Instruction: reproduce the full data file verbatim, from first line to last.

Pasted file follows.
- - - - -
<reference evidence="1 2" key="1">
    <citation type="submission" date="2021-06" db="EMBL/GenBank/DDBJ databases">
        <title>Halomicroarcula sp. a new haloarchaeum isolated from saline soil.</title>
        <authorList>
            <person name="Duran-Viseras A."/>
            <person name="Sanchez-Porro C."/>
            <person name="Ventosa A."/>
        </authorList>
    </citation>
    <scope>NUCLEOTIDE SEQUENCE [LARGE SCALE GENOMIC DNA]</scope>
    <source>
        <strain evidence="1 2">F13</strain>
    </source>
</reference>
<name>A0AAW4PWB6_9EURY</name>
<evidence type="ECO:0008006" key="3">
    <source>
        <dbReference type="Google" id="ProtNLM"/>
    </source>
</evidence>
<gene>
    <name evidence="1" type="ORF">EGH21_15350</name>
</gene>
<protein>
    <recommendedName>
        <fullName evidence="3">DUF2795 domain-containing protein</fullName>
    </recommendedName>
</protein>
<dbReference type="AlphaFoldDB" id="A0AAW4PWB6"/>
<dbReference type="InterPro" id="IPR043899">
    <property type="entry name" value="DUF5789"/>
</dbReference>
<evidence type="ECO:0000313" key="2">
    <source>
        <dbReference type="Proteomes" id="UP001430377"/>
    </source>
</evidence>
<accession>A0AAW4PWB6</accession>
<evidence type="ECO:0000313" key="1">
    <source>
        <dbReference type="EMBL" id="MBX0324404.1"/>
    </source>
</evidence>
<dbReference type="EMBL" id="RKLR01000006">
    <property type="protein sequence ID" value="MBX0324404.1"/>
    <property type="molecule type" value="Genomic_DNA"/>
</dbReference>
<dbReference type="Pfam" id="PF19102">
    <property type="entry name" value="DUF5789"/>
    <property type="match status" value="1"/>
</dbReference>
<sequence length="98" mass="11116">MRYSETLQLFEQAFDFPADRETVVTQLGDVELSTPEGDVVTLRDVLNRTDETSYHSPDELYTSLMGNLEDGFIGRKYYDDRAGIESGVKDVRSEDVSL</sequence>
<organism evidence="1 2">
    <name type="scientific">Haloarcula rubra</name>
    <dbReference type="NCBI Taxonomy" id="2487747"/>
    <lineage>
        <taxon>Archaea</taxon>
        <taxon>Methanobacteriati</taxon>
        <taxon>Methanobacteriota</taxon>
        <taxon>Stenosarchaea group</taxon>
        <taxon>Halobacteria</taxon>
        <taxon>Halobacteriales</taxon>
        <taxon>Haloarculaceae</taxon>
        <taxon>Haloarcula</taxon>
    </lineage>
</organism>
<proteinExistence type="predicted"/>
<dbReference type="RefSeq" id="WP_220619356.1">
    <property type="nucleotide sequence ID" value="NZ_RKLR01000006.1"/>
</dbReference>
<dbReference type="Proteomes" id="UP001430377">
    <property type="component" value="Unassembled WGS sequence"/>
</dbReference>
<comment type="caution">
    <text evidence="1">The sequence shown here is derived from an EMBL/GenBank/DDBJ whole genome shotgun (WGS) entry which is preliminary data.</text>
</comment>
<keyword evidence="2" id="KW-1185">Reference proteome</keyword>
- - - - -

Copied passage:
<reference evidence="1 2" key="1">
    <citation type="submission" date="2021-06" db="EMBL/GenBank/DDBJ databases">
        <title>Halomicroarcula sp. a new haloarchaeum isolated from saline soil.</title>
        <authorList>
            <person name="Duran-Viseras A."/>
            <person name="Sanchez-Porro C."/>
            <person name="Ventosa A."/>
        </authorList>
    </citation>
    <scope>NUCLEOTIDE SEQUENCE [LARGE SCALE GENOMIC DNA]</scope>
    <source>
        <strain evidence="1 2">F13</strain>
    </source>
</reference>
<name>A0AAW4PWB6_9EURY</name>
<evidence type="ECO:0008006" key="3">
    <source>
        <dbReference type="Google" id="ProtNLM"/>
    </source>
</evidence>
<gene>
    <name evidence="1" type="ORF">EGH21_15350</name>
</gene>
<protein>
    <recommendedName>
        <fullName evidence="3">DUF2795 domain-containing protein</fullName>
    </recommendedName>
</protein>
<dbReference type="AlphaFoldDB" id="A0AAW4PWB6"/>
<dbReference type="InterPro" id="IPR043899">
    <property type="entry name" value="DUF5789"/>
</dbReference>
<evidence type="ECO:0000313" key="2">
    <source>
        <dbReference type="Proteomes" id="UP001430377"/>
    </source>
</evidence>
<accession>A0AAW4PWB6</accession>
<evidence type="ECO:0000313" key="1">
    <source>
        <dbReference type="EMBL" id="MBX0324404.1"/>
    </source>
</evidence>
<dbReference type="EMBL" id="RKLR01000006">
    <property type="protein sequence ID" value="MBX0324404.1"/>
    <property type="molecule type" value="Genomic_DNA"/>
</dbReference>
<dbReference type="Pfam" id="PF19102">
    <property type="entry name" value="DUF5789"/>
    <property type="match status" value="1"/>
</dbReference>
<sequence length="98" mass="11116">MRYSETLQLFEQAFDFPADRETVVTQLGDVELSTPEGDVVTLRDVLNRTDETSYHSPDELYTSLMGNLEDGFIGRKYYDDRAGIESGVKDVRSEDVSL</sequence>
<organism evidence="1 2">
    <name type="scientific">Haloarcula rubra</name>
    <dbReference type="NCBI Taxonomy" id="2487747"/>
    <lineage>
        <taxon>Archaea</taxon>
        <taxon>Methanobacteriati</taxon>
        <taxon>Methanobacteriota</taxon>
        <taxon>Stenosarchaea group</taxon>
        <taxon>Halobacteria</taxon>
        <taxon>Halobacteriales</taxon>
        <taxon>Haloarculaceae</taxon>
        <taxon>Haloarcula</taxon>
    </lineage>
</organism>
<proteinExistence type="predicted"/>
<dbReference type="RefSeq" id="WP_220619356.1">
    <property type="nucleotide sequence ID" value="NZ_RKLR01000006.1"/>
</dbReference>
<dbReference type="Proteomes" id="UP001430377">
    <property type="component" value="Unassembled WGS sequence"/>
</dbReference>
<comment type="caution">
    <text evidence="1">The sequence shown here is derived from an EMBL/GenBank/DDBJ whole genome shotgun (WGS) entry which is preliminary data.</text>
</comment>
<keyword evidence="2" id="KW-1185">Reference proteome</keyword>